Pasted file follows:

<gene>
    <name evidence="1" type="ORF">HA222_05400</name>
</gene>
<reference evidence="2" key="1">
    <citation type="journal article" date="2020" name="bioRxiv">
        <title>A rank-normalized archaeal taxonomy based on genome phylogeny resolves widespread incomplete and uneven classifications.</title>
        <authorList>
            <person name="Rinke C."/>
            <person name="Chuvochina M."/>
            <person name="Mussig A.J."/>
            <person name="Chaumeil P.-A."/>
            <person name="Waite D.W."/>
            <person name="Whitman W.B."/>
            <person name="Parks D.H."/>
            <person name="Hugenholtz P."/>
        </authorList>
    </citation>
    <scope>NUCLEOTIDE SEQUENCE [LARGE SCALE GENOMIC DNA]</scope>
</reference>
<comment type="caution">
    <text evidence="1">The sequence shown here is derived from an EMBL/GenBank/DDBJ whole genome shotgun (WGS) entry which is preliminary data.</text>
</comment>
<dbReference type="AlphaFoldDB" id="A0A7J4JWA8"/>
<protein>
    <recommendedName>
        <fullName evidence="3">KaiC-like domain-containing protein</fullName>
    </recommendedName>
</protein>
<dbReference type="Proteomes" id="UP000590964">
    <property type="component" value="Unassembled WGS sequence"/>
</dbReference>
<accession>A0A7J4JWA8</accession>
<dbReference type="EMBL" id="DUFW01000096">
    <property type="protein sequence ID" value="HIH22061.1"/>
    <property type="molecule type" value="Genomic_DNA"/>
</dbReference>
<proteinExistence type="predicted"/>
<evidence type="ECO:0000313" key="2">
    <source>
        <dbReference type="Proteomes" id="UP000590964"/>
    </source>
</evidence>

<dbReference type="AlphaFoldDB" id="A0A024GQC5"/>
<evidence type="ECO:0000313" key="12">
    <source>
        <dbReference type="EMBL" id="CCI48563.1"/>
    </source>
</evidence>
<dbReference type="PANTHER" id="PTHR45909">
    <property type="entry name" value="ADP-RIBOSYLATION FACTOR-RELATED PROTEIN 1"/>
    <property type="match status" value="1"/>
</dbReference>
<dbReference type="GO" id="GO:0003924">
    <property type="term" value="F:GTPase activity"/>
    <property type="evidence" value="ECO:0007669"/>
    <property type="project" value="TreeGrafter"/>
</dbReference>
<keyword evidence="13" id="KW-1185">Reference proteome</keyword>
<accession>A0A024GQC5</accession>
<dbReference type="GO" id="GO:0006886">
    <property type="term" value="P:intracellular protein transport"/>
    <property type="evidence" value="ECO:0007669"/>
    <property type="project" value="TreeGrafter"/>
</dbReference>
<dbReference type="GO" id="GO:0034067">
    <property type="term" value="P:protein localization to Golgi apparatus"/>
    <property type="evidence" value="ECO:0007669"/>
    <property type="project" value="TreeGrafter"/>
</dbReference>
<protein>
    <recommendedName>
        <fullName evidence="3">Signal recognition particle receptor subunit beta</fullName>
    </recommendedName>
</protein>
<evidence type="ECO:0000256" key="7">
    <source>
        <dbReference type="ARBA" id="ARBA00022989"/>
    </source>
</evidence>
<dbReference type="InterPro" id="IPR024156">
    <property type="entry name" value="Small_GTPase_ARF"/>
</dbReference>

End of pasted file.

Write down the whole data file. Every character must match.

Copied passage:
<gene>
    <name evidence="1" type="ORF">HA222_05400</name>
</gene>
<reference evidence="2" key="1">
    <citation type="journal article" date="2020" name="bioRxiv">
        <title>A rank-normalized archaeal taxonomy based on genome phylogeny resolves widespread incomplete and uneven classifications.</title>
        <authorList>
            <person name="Rinke C."/>
            <person name="Chuvochina M."/>
            <person name="Mussig A.J."/>
            <person name="Chaumeil P.-A."/>
            <person name="Waite D.W."/>
            <person name="Whitman W.B."/>
            <person name="Parks D.H."/>
            <person name="Hugenholtz P."/>
        </authorList>
    </citation>
    <scope>NUCLEOTIDE SEQUENCE [LARGE SCALE GENOMIC DNA]</scope>
</reference>
<comment type="caution">
    <text evidence="1">The sequence shown here is derived from an EMBL/GenBank/DDBJ whole genome shotgun (WGS) entry which is preliminary data.</text>
</comment>
<dbReference type="AlphaFoldDB" id="A0A7J4JWA8"/>
<protein>
    <recommendedName>
        <fullName evidence="3">KaiC-like domain-containing protein</fullName>
    </recommendedName>
</protein>
<dbReference type="Proteomes" id="UP000590964">
    <property type="component" value="Unassembled WGS sequence"/>
</dbReference>
<accession>A0A7J4JWA8</accession>
<dbReference type="EMBL" id="DUFW01000096">
    <property type="protein sequence ID" value="HIH22061.1"/>
    <property type="molecule type" value="Genomic_DNA"/>
</dbReference>
<proteinExistence type="predicted"/>
<evidence type="ECO:0000313" key="2">
    <source>
        <dbReference type="Proteomes" id="UP000590964"/>
    </source>
</evidence>

<dbReference type="AlphaFoldDB" id="A0A024GQC5"/>
<evidence type="ECO:0000313" key="12">
    <source>
        <dbReference type="EMBL" id="CCI48563.1"/>
    </source>
</evidence>
<dbReference type="PANTHER" id="PTHR45909">
    <property type="entry name" value="ADP-RIBOSYLATION FACTOR-RELATED PROTEIN 1"/>
    <property type="match status" value="1"/>
</dbReference>
<dbReference type="GO" id="GO:0003924">
    <property type="term" value="F:GTPase activity"/>
    <property type="evidence" value="ECO:0007669"/>
    <property type="project" value="TreeGrafter"/>
</dbReference>
<keyword evidence="13" id="KW-1185">Reference proteome</keyword>
<accession>A0A024GQC5</accession>
<dbReference type="GO" id="GO:0006886">
    <property type="term" value="P:intracellular protein transport"/>
    <property type="evidence" value="ECO:0007669"/>
    <property type="project" value="TreeGrafter"/>
</dbReference>
<dbReference type="GO" id="GO:0034067">
    <property type="term" value="P:protein localization to Golgi apparatus"/>
    <property type="evidence" value="ECO:0007669"/>
    <property type="project" value="TreeGrafter"/>
</dbReference>
<protein>
    <recommendedName>
        <fullName evidence="3">Signal recognition particle receptor subunit beta</fullName>
    </recommendedName>
</protein>
<evidence type="ECO:0000256" key="7">
    <source>
        <dbReference type="ARBA" id="ARBA00022989"/>
    </source>
</evidence>
<dbReference type="InterPro" id="IPR024156">
    <property type="entry name" value="Small_GTPase_ARF"/>
</dbReference>